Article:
imagemin minifies JPG and PNG images. It’s a handy Grunt plugin if you don’t know if the assets you got handed from your designer (or yourself) are optimized for web yet. By using this tool, you have the piece of mind that you use image files in an efficient way. Alternatively, you could use grunt-smushit, it’s based on Yahoo’s great smushit tool that is available in the YSlow plugin for several browsers.

grunt-image-embed

This plugin encodes images as base64 and leverages the technique of data URIs for images, something that can be used inline with CSS to reduce HTTP requests and hence reduce page load time. I’ve written a blog post where this is explained in more detail.

grunt-htmlcompressor

This plugin is using htmlcompressor tool to minify and compress HTML files. The options parameter is handy to tweak your compression, my example uses compressJS and preserveServerScript to also compress inline JavaScript and server script tags in case I wanted to include some SSI code.

spofcheck

Use grunt-exec to run the SPOFcheck. An excellent tool to identify bad 3rd party scripts includes, developed by the eBay team. I didn’t include the scripts asynchronously, hence SPOFcheck complaints to avoid SPOF.

“It’s Magic” Sample Page

I created a simple page themed “It’s magic” where I applied all mentioned plugins. You can find the files including Gruntfile.js here. Please note, I intentionally didn’t put a lot of effort into the styling (It is supposed to look as simple and cheesy as it feels to you)

In a nutshell, the page has a logo, uses JQuery from the Google CDN, includes a simple JQuery gallery with previous and next buttons. Simple JavaScript and CSS files are being used.

“without/magic.html”

The logo is a png logo, the images are not optimized. There are several CSS and JavaScript files that are all individual being included, not minified nor concatenated.

“with/magic.html”

This file is the one that Grunt will create for you. Visually, the file doesn’t look that different, besides the fact that the title has changed….see yourself

Below are screenshots of the two pages (and links) side by side, the one on the left before Grunt tasks were applied. The right one shows the page after Grunt tasks were applied. For the user they both look the same (except for the heading).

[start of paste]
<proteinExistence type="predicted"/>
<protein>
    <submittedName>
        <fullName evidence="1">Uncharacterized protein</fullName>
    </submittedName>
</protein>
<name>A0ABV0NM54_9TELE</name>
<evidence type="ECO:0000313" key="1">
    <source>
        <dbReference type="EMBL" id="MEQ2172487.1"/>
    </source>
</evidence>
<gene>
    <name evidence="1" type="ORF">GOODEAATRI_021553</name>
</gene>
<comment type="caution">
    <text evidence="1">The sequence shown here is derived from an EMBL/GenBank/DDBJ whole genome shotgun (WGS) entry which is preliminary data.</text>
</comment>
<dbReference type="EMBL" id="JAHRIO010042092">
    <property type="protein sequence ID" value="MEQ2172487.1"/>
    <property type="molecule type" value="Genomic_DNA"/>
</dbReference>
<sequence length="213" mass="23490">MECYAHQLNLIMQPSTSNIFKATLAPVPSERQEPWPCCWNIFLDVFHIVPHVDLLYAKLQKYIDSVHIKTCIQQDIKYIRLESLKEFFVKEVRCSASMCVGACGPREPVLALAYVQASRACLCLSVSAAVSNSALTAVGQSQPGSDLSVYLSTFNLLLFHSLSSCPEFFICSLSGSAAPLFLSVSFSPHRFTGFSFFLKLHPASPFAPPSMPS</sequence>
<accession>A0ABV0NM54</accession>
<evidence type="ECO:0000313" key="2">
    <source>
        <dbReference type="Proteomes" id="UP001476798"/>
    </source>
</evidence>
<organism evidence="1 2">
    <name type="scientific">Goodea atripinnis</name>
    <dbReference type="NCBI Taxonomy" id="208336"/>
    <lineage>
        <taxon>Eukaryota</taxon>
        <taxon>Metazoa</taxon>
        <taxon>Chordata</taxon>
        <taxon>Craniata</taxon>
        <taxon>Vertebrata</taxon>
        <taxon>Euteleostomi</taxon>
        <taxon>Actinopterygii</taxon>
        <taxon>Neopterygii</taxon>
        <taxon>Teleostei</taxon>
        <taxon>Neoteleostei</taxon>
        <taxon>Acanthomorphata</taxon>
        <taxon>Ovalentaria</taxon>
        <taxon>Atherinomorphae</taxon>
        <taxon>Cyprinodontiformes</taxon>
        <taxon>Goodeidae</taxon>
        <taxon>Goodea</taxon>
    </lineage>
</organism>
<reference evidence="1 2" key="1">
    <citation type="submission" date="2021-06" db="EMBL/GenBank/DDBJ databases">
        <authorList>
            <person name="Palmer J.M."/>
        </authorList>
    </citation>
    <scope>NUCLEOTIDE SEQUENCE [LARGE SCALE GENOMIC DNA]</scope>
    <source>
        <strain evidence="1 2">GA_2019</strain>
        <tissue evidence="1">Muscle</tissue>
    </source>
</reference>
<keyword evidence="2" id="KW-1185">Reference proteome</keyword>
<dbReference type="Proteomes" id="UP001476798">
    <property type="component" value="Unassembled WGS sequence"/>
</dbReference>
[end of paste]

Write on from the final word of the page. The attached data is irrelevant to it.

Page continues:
without/magic.html with/magic.html
No magic here!

Can you spot the differences?

  1. The logo was being transformed into a data URI
  2. The title has changed from It’s not magic to It’s magic
  3. The local CSS and JavaScript files were being minified and concatenated
  4. The HTML was being compressed, comments were taken out automatically
  5. The next and previous buttons were converted to a sprite file
  6. On build, SPOFcheck was applied and gave us the following warnings so we could address possible SPOF issues

Screen shot 2013-08-02 at 7.25.05 PM

Let’s take a look under the hood

Here are the waterfalls for both versions:

Without magic
notmagic-waterfall

With magicmagic

WebpageTest Results

I ran WebpageTest for both files with 9 runs for IE8 with a DSL connection to retrieve the median. Here are the performance results:

  1. Without magic results
  2. With magic results
  • HTTP requests dropped by ~48%
  • Page load time (PLT) dropped by ~10%
  • File sizes dropped by ~10%

Even if those numbers are not that high (mostly due to the simplicity of the experiment), it shows that Grunt can help you automatically optimize your deployment process.

As you can tell by the sample code, there are many mix and match options available, depending on the magnitude and granularity of your page structure. Nevertheless, this little sample shows how to use Grunt to optimize performance and to illustrate what is possible. Feel free to use the code as a starting point, and tweak or customize it to your likings.

General references and info to get you started with Grunt

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Performance check: CBC’s logo as pure CSS, Data URI and simple PNG on the scale

There is always room for improvement. Period.

Think about the 100 meter men’s sprint. I am  amazed how it continues to be possible for human beings to still become faster and improve their performance.

I’m not Usain Bolt – I can’t run 100 meters in 9.58 seconds but I might be able to run (mobile) websites under 10 seconds.